# Dictionary tree C ++

Source: Internet
Author: User

Dictionary tree C ++ implementation

Dictionary tree:

The word search tree, also known as the trie tree, is a tree structure and a variant of the hash tree. A typical application is used for statistics, sorting, and saving a large number of strings (but not limited to strings). Therefore, it is often used by the search engine system for text word frequency statistics. It saves storage space by using the public prefix of strings and minimizes unnecessary string comparisons. The query efficiency is higher than that of hash tables.

The basic function of the dictionary tree is to query a Data Structure of the number of occurrences of a word (prefix) in all words. Its insertion and query complexity are O (LEN ), len is the length of a word (prefix), but its spatial complexity is very high. If the character set is 26 letters, each node has 26 degrees, A typical time structure is space-based.

The data structure of the storage dictionary Tree node is as follows:

Typedef struct Node
{
Struct node * Next [Max]; // indicates that each node has a maximum of 26 child nodes.
Int num; // indicates the number of stored child nodes.
} Node;

The following example uses 100000 words with a length not greater than 10. For every word, we need to determine whether it appears.

If the word I want to query is ABCD, I obviously don't have to consider the words that start with B, C, D, and F. However, you only need to check whether there is ABCD in the name starting with. Similarly, in words starting with a, we only need to consider B as the second letter ...... This tree model is becoming clearer ......

Dictionary Tree Code implementation:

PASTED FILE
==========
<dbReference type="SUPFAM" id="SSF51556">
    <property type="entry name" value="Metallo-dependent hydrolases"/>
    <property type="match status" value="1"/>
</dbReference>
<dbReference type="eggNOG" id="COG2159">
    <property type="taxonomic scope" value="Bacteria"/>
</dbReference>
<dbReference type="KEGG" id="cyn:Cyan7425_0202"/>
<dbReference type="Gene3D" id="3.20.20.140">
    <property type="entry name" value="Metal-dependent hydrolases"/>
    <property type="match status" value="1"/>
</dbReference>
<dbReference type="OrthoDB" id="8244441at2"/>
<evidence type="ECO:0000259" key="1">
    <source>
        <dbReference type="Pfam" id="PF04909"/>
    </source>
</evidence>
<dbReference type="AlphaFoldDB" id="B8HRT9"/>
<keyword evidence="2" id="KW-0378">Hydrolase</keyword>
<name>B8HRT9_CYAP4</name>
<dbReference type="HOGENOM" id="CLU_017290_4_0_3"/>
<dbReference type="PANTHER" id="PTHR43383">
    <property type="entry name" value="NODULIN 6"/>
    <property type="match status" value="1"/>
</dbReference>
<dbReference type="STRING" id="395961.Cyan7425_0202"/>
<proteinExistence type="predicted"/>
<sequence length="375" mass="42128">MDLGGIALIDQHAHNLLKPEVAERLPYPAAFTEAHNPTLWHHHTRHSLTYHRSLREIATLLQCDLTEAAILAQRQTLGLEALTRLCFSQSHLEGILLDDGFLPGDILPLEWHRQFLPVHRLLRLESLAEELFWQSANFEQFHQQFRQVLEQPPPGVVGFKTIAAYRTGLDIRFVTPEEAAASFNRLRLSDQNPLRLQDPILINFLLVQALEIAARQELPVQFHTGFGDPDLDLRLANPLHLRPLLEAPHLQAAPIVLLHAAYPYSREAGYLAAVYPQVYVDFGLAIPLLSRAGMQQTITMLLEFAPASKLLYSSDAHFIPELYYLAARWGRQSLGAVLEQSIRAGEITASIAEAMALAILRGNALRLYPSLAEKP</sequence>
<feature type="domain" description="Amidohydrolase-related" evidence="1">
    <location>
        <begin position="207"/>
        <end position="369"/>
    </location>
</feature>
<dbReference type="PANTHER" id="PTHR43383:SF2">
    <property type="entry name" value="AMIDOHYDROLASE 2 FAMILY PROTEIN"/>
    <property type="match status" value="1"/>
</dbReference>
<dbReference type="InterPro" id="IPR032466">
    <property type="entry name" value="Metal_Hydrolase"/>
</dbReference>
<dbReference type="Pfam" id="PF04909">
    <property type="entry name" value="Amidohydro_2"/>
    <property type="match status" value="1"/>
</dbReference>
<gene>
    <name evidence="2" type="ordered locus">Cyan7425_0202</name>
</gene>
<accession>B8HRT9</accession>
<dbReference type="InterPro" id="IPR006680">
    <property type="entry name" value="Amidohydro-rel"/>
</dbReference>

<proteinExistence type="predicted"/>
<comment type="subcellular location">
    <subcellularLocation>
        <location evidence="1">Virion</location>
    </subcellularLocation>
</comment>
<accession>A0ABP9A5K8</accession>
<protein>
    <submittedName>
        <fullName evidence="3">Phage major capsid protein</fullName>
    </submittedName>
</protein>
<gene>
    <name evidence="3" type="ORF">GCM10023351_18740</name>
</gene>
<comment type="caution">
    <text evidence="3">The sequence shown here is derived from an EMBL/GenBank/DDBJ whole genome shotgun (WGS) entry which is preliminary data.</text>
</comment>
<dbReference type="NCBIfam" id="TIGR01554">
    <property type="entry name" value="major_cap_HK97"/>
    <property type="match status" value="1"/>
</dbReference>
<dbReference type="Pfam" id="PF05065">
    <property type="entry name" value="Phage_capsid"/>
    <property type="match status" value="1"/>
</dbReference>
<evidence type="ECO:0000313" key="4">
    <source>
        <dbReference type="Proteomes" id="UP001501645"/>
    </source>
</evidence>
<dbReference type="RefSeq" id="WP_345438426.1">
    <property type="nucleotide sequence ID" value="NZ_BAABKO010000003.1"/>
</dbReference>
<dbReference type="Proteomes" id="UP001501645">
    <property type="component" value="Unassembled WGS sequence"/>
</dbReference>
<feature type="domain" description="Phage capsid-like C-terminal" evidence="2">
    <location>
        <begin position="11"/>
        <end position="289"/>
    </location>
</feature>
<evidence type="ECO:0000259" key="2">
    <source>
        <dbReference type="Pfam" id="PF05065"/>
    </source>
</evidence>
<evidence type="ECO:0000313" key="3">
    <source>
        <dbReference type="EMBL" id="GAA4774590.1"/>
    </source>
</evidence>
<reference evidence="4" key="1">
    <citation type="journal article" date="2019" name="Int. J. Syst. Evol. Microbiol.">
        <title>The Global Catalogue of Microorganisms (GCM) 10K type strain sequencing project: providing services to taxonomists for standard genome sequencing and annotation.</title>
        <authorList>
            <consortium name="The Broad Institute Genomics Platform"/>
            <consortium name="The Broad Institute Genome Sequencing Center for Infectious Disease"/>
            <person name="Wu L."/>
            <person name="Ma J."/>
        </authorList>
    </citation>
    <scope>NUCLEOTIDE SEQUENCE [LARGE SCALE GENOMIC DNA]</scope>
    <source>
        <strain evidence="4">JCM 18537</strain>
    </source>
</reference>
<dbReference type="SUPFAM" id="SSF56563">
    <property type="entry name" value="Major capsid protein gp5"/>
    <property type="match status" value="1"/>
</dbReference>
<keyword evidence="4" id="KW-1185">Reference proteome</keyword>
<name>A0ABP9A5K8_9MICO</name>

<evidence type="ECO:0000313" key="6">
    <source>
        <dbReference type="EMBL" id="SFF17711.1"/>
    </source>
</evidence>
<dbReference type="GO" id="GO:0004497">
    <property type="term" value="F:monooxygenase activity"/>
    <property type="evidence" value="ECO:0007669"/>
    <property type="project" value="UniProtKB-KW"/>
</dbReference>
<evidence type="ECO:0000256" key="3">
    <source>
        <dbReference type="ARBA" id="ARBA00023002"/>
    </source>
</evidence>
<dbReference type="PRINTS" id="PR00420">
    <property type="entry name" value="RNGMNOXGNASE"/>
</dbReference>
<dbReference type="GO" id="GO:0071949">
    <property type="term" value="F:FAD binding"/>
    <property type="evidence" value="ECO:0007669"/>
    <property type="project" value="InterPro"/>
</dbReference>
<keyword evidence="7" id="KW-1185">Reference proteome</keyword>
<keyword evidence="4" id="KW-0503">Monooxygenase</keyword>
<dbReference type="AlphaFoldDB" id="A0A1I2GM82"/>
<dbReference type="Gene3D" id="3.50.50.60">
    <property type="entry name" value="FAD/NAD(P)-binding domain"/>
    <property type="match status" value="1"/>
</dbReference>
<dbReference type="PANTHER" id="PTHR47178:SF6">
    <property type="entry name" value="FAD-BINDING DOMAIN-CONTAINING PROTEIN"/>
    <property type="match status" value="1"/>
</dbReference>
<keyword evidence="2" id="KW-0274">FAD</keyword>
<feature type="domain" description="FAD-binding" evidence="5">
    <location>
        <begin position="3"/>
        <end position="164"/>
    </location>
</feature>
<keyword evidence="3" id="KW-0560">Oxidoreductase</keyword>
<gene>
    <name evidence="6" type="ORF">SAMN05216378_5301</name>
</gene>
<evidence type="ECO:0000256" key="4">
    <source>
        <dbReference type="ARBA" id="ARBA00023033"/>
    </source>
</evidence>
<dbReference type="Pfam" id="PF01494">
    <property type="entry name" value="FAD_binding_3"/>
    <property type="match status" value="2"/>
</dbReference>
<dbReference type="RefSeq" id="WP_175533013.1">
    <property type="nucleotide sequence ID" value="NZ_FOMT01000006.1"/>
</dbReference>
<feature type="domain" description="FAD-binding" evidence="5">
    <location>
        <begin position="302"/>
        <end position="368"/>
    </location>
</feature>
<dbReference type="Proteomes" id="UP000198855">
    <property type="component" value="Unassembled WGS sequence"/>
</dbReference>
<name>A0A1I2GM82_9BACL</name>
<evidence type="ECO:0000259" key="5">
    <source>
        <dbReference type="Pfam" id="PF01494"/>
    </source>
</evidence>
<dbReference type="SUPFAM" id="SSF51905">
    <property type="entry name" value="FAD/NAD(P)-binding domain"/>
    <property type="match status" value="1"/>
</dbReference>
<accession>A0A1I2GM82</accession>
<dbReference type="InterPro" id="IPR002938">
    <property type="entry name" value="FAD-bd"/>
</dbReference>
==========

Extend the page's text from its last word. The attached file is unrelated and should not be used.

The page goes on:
`# Include <iostream> using namespace STD; # define Max 26 typedef struct node {struct node * Next [Max]; int num;} node; // create a new node * createnew () {node * P = new node; For (INT I = 0; I <Max; I ++) {P-> next [I] = NULL;} p-> num = 0; return P;} // insert a string void insert_str (char STR [], node * head) {int Len = strlen (STR); node * t, * P = head; For (INT I = 0; I <Len; I ++) {int c = STR [I]-'A'; If (p-> next [c] = NULL) {T = createnew (); p-> next [c] = T; P-> num ++; // cout <p-> num <Endl; P = p-> next [c];} else {P = p-> next [c] ;}} int search_str (char STR [], node * head) {node * P = head; int Len = strlen (STR); int COUNT = 0; For (INT I = 0; I <Len; I ++) {int c = STR [I]-'A'; If (p-> next [c] = NULL) {cout <"no string" <Endl; count = 0; return 0;} else {P = p-> next [c]; Count = p-> num ;}} return count ;} int main () {cout <"nihao" <Endl; node * head = createnew (); char s ; while (CIN> S, strcmp (S, "quit") {insert_str (S, head);} int c = search_str ("ABC", head); cout <C <Endl; system ("pause"); Return 0 ;}`

Typical application of the dictionary tree:

1. count the number of times a prefix of a string appears (just use the code above ).

2. Check whether one string in A group is the prefix of another string.

Analysis: we only need to add an nendflag member variable to the node. If nendflag = 1, it indicates that the character at this node is the end of a string (assumed as a). If the string is inserted through this node, it indicates that a is the prefix of B. In another case, when the last character C is to be inserted, it is found that P-> next [C-'a'] is true, it indicates that this string is a prefix string. For example, insert ABCDE first and then insert ABC.

3. String sorting: given n English names that are different from each other and are composed of only one word, you can output them in lexicographically ascending order.

Sort by dictionary tree and create a dictionary tree by array. All the sons of each node of the tree are obviously sorted by their letter size. Traverse the tree in sequence.

Related Keywords:
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